WHY BLAME ME?
DEFENSIVE FIGHTING IN RELATIONSHIPS
One thing I have learned to expect when counseling couples in my practice of psychology is that blame is often deflected onto the other person.
The psychological term for this falls under "Defense Mechanisms".
And, while it is common in many, it can be an unhealthy way of dealing with problems.
How many times have you heard a conversation (or been involved in one) where a problem is stated by one, only to have the conversation change to "But you do...."? The original issue then is put aside, and the focus becomes the new topic.
Perhaps one of the most damaging thing that occurs when this takes place is that the feelings expressed by the first person is discounted. There is no attention to their needs, as they are put into a defensive mode to deal with the "But you...".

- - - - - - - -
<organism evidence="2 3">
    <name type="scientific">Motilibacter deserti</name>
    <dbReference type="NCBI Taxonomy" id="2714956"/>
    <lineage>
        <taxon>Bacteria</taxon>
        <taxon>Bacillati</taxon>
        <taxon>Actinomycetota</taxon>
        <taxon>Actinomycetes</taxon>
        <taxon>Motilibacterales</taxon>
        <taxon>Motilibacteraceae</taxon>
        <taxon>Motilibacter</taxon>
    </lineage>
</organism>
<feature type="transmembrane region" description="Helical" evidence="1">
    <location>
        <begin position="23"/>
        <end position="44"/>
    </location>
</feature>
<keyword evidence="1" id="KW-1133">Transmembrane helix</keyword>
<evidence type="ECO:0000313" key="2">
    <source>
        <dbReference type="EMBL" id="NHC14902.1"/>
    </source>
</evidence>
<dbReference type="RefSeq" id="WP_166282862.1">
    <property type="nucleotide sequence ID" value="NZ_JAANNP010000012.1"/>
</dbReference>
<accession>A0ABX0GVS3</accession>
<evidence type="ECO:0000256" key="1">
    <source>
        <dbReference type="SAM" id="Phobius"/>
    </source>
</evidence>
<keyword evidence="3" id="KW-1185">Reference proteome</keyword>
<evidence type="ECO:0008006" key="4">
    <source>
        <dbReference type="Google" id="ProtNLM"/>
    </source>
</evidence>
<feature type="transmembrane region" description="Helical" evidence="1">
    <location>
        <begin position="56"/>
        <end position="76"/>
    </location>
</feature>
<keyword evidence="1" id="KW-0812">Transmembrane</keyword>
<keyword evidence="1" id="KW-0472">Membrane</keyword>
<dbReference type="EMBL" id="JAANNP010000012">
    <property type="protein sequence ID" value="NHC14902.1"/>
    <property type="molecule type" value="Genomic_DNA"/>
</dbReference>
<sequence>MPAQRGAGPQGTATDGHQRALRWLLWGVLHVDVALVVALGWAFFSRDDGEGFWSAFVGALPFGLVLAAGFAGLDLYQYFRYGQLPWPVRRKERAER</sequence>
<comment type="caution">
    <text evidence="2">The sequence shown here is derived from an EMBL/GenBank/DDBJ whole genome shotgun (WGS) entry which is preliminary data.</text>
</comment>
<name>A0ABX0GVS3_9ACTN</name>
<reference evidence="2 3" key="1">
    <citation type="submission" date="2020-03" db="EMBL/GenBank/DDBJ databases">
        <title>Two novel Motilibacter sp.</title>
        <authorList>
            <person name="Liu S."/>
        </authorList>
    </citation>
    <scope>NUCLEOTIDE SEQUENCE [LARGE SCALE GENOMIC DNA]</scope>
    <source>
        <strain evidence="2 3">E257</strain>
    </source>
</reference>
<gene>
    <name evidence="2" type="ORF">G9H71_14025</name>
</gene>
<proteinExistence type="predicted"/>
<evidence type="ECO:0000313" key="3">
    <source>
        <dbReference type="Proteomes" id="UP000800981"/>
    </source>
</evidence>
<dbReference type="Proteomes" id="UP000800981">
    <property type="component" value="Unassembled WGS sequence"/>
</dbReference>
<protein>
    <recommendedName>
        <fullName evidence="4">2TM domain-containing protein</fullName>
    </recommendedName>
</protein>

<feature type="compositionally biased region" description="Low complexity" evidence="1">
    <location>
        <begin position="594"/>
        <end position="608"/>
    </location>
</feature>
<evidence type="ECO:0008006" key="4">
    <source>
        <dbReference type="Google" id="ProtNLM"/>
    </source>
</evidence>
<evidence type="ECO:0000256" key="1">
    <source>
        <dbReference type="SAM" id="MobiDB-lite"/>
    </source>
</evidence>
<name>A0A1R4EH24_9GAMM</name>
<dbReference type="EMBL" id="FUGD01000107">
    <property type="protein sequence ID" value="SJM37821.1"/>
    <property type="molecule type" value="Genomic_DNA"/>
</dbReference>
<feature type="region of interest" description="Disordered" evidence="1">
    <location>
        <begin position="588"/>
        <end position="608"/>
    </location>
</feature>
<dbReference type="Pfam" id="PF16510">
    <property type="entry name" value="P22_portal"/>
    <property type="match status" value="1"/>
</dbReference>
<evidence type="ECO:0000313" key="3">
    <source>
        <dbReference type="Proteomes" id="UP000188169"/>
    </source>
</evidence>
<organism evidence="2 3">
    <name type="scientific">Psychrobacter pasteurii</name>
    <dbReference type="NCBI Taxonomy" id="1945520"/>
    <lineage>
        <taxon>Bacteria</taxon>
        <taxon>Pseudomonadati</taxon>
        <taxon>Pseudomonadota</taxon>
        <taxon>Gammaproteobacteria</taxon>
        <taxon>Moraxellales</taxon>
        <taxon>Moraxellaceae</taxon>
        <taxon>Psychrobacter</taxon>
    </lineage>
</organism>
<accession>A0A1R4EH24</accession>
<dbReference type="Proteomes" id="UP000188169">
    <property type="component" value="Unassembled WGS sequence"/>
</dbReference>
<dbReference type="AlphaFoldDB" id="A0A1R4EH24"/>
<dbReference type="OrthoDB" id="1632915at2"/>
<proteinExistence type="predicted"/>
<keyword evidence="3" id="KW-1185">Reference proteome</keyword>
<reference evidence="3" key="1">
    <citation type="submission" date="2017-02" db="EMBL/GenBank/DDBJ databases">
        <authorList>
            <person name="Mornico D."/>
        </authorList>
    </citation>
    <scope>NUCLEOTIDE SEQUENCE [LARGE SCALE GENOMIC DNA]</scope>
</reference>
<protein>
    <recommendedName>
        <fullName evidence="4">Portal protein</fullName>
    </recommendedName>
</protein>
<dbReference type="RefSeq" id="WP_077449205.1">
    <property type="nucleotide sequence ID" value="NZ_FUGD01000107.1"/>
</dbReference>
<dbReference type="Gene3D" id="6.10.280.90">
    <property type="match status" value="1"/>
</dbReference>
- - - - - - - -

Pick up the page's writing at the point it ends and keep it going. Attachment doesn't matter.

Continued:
This is where fights often begin, and when the whole conversation is lost. Nothing is accomplished--expect perhaps the original person taking on guilt. I see it over and over in therapy.
In order to get past this "roadblock", it is important for both parties to learn what they are doing and why. This is the key to learning to communicate, and build positive relationships.
It is important to address only one issue at a time, to listen to what is being said without striking out. The needs and feelings associated with one's concerns needs to be understood. Only after this is addressed can one move on.
If you, or someone you know is struggling with relationships that involve "defensive fighting", I can help.
Dr. Nona Owens
580 Springridge Rd.
Clinton, Ms. 39056